Good luck.

  16. #16
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    We're in Colorado as well. We have an older (1998) steel Co-Motion w/couplers. We got a drum brake on the advice of some experts but rarely use it (it sits in box in the garage). The brakes are "V" brakes. We've never done the Triple Bypass but have done Ride the Rockies 3 times. You might need a hub (disc or drum) brake if one of you doesn't like speed. Otherwise rim brakes are fine for most applications. The last time we used it was descending Mt. Evans (I was glad to have it then).

    The couplers make airline travel easier but not easy. It is still a trade-off. However if you are both avid cyclists and dream of cycling vacations together, I think they are worth it.

    If your stoker likes being a stoker, you've won 90% of the battle. The rest is just details. The secret to successful tandeming is a happy stoker.

    I seem to remember a someone in Vail selling a Calfee (on craigslist, I think) for a pretty good deal though the captain's position was pretty small.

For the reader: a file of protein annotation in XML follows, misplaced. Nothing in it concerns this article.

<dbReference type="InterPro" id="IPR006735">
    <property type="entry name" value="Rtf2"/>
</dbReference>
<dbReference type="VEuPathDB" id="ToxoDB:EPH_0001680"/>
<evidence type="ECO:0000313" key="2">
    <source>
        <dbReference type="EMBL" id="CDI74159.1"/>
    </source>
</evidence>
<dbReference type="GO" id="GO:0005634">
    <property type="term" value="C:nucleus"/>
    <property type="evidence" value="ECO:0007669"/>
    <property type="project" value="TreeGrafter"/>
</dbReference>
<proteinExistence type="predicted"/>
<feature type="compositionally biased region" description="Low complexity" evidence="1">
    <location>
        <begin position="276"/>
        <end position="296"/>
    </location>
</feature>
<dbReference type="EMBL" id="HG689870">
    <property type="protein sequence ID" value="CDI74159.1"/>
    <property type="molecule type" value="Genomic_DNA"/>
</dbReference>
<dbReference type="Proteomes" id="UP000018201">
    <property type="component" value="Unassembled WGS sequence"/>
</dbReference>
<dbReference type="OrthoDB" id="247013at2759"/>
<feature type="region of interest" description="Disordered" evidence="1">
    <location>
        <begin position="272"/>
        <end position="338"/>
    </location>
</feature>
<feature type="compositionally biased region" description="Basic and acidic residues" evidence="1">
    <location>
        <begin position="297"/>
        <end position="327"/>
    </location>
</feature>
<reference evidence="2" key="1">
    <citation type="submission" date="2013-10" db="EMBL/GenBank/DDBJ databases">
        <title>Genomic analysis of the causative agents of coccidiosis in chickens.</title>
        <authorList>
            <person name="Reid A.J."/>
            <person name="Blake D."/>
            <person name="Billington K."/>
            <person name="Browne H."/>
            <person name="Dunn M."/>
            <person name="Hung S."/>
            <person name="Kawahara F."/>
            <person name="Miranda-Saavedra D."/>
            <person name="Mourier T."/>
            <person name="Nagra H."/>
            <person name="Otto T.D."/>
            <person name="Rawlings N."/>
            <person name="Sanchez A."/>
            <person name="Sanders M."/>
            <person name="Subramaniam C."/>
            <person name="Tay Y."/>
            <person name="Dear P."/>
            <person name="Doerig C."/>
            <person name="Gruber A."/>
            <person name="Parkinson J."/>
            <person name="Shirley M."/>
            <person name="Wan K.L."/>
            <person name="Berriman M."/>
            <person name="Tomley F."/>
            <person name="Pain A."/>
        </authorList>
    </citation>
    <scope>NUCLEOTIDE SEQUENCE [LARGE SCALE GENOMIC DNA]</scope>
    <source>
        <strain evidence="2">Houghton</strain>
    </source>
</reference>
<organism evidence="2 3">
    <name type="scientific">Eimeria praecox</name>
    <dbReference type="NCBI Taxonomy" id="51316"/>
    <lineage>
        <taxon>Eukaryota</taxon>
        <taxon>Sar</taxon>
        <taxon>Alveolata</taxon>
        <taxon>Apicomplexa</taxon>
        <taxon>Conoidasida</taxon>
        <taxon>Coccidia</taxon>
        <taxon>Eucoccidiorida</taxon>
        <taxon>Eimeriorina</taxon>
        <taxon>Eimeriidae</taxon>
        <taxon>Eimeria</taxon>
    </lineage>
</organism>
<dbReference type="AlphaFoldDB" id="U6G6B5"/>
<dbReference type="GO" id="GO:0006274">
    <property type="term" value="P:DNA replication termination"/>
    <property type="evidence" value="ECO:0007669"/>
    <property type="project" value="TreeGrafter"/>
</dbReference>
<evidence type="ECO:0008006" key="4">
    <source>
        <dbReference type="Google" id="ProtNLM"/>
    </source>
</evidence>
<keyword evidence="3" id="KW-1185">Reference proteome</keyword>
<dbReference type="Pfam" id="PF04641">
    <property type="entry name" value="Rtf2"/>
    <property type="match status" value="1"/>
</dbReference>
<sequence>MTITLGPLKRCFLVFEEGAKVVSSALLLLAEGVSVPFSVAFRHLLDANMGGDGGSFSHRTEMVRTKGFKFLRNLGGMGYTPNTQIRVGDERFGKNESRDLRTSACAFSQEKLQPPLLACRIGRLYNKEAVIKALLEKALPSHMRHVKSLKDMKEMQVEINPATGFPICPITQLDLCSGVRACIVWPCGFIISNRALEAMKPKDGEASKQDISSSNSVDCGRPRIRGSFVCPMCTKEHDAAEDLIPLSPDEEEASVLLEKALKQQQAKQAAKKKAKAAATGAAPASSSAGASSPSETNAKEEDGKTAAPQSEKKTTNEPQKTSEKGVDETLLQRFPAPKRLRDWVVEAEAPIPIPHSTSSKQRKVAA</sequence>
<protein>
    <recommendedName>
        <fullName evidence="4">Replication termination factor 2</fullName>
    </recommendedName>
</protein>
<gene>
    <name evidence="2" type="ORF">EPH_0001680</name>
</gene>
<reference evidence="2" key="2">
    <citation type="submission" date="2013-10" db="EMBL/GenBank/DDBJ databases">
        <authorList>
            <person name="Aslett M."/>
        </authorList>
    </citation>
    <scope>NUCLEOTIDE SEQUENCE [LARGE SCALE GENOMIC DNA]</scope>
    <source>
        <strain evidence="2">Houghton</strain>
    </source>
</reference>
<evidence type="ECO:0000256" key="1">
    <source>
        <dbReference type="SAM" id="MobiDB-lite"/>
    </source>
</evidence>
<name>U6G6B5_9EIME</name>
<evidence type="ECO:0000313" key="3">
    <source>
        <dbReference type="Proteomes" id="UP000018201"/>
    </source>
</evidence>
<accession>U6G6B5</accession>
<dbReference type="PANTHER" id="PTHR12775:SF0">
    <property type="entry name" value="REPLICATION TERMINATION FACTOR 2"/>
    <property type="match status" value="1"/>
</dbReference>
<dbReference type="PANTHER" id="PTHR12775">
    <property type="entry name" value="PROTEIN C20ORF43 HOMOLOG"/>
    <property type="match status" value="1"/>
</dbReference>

Welcome & good luck.

  17. #17
    Senior Member
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    PS - though some do, we never take the bike apart for local auto transport. We got a Tandem Topper roof rack that works quite well.

  18. #18
    Tandem Mountain Climber
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    Quote Originally Posted by chichi View Post
    Consider how you might use the tandem and car for travel before dicounting the couplers.

    For example: I am planning a 1 way trip from home, San Jose,Ca to Cambria, Ca. Once in Cambria I will be able to easily break the bike into to sections and fit it in most rental cars. An uncoupled bike would require renting a larger vehicle which might not be available in rural locations locations.
    You'd be surprised what you can fit an uncoupled tandem into.

    We fit both our Santana and the Calfee into our 98 Civic 4dr, with both front seats in their normal positions, back seats folded down.

    Only had to:
    - take off both wheels
    - loosen stoker stem

    I have a pic I can post later.

    We usually used a trunk rack with the front wheel removed, and the bars turned for the Santana, but we would put it in the car for road trips.